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Convergent regulatory evolution and loss of flight in paleognathous birds

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Science  05 Apr 2019:
Vol. 364, Issue 6435, pp. 74-78
DOI: 10.1126/science.aat7244

All roads lead to regulation

Species from widely divergent taxa can experience similar changes in traits. What underlying genetic drivers cause these parallel changes remains an open question. Sackton et al. looked across groups of birds that have repeatedly lost flight, the ratites and tinamous, and found that there is convergence in the regulatory regions associated with genes related to flight, but not within the protein coding regions. Changes within these regulatory regions influenced limb development and may represent quick paths toward convergent change across taxa.

Science, this issue p. 74

Abstract

A core question in evolutionary biology is whether convergent phenotypic evolution is driven by convergent molecular changes in proteins or regulatory regions. We combined phylogenomic, developmental, and epigenomic analysis of 11 new genomes of paleognathous birds, including an extinct moa, to show that convergent evolution of regulatory regions, more so than protein-coding genes, is prevalent among developmental pathways associated with independent losses of flight. A Bayesian analysis of 284,001 conserved noncoding elements, 60,665 of which are corroborated as enhancers by open chromatin states during development, identified 2355 independent accelerations along lineages of flightless paleognaths, with functional consequences for driving gene expression in the developing forelimb. Our results suggest that the genomic landscape associated with morphological convergence in ratites has a substantial shared regulatory component.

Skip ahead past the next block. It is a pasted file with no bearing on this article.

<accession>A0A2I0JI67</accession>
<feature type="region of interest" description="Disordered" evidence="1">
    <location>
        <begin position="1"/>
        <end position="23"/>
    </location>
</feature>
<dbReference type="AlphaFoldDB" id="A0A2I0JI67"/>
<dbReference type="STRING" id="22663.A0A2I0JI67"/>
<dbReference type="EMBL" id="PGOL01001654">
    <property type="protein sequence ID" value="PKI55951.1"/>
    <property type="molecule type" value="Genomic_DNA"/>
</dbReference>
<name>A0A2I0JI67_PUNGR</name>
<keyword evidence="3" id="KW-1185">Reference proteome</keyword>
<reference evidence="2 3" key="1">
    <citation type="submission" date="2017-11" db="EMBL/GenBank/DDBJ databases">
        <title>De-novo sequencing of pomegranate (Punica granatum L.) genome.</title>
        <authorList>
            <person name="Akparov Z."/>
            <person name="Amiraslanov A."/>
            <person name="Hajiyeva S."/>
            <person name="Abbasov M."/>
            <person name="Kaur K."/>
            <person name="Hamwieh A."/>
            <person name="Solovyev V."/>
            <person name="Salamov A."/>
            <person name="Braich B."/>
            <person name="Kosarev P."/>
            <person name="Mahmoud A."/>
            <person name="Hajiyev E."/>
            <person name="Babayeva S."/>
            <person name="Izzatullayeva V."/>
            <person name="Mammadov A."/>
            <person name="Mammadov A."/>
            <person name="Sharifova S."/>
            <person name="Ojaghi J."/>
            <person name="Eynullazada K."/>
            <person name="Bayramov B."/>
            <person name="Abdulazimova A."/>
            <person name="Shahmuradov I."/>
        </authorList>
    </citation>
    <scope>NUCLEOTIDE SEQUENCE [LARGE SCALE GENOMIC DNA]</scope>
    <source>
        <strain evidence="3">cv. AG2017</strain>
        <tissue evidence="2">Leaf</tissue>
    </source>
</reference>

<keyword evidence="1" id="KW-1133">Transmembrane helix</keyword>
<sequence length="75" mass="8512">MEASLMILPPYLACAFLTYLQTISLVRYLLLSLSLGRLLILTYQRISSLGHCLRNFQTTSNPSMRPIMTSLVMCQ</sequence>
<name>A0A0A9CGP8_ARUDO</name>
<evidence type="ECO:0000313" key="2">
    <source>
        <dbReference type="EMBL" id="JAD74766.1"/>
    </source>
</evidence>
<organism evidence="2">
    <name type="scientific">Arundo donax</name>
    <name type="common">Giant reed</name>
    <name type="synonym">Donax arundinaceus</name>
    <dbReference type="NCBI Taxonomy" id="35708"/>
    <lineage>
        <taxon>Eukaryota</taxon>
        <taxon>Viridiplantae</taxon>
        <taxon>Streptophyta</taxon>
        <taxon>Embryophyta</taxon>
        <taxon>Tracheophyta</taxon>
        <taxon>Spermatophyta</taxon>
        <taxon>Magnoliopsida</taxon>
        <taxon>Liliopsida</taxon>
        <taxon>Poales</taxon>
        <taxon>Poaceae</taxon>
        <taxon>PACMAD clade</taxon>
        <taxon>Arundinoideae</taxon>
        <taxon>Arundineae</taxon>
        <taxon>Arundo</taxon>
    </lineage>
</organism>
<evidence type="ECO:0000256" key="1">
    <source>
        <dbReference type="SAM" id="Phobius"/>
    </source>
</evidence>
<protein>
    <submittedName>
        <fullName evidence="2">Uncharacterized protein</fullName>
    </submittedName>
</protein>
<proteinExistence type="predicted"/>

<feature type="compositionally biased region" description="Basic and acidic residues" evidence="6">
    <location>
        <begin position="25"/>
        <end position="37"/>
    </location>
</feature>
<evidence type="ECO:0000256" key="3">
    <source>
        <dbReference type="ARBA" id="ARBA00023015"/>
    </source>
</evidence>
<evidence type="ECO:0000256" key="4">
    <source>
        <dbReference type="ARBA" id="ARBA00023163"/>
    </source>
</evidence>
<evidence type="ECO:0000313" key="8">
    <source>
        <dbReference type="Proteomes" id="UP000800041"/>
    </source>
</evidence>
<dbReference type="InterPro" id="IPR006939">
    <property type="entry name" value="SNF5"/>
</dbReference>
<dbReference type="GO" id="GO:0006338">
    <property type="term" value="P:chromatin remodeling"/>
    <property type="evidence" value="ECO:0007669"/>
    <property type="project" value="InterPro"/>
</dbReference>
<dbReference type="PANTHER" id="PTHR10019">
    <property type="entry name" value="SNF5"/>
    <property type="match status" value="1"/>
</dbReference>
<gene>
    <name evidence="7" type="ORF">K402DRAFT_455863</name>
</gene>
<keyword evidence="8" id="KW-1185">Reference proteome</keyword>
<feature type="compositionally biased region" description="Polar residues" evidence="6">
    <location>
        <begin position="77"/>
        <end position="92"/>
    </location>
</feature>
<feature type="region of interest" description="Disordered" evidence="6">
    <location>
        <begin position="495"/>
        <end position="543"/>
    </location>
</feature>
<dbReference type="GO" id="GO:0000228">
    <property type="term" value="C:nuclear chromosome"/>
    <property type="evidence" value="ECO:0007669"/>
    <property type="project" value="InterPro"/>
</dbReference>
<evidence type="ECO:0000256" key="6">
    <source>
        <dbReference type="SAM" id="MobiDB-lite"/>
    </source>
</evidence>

Convergent evolution—the independent evolution of similar phenotypes in divergent taxa—produces some of the most striking examples of adaptation, but the molecular architecture of convergent traits is not well understood (14). In some cases, similar or identical mutations in independent lineages appear to be associated with convergent phenotypes (5, 6); in other cases, convergent phenotypes appear to arise by diverse molecular paths (7). Studies of convergence are increasingly focused on detecting genome-wide patterns (813), but the relative contributions of regulatory regions and protein-coding genes to convergent phenotypes remain undetermined.

A particularly notable example of a convergent trait involves loss of powered flight, which has occurred many times independently in the course of avian evolution. One of the most iconic groups of flightless birds is the ratites, consisting of extant ostriches, kiwi, rheas, cassowaries, and emus, as well as the extinct moa and elephant birds. All ratites show morphological similarities including forelimb reduction (ranging from moderate in ostriches and rheas to a complete absence in moa), reduced pectoral muscle mass associated with the absence of the sternal keel, and feather modifications, as well as generally larger body size (1416). Historically, ratites were thought to be a monophyletic sister clade to the volant tinamous (17); however, despite remaining uncertainties in paleognath relationships, recent molecular phylogenetic evidence strongly supports ratite paraphyly, implying as many as six independent losses of flight within this group based on phylogenetic relationships and biogeographic scenarios (16, 1822). To study the genomic correlates of flight loss in ratites, we assembled and annotated 11 new paleognath genomes (fig. S1 and tables S1 to S3) (23), including eight flightless ratites [greater rhea, lesser rhea, cassowary, emu, Okarito kiwi, great spotted kiwi, little spotted kiwi, and the extinct little bush moa (19, 24)] and three tinamous (thicket tinamou, elegant crested tinamou, and Chilean tinamou), and analyzed them together with the published ostrich, white-throated tinamou (25), and North Island brown kiwi (26) genomes, along with 30 existing neognath and outgroup genomes.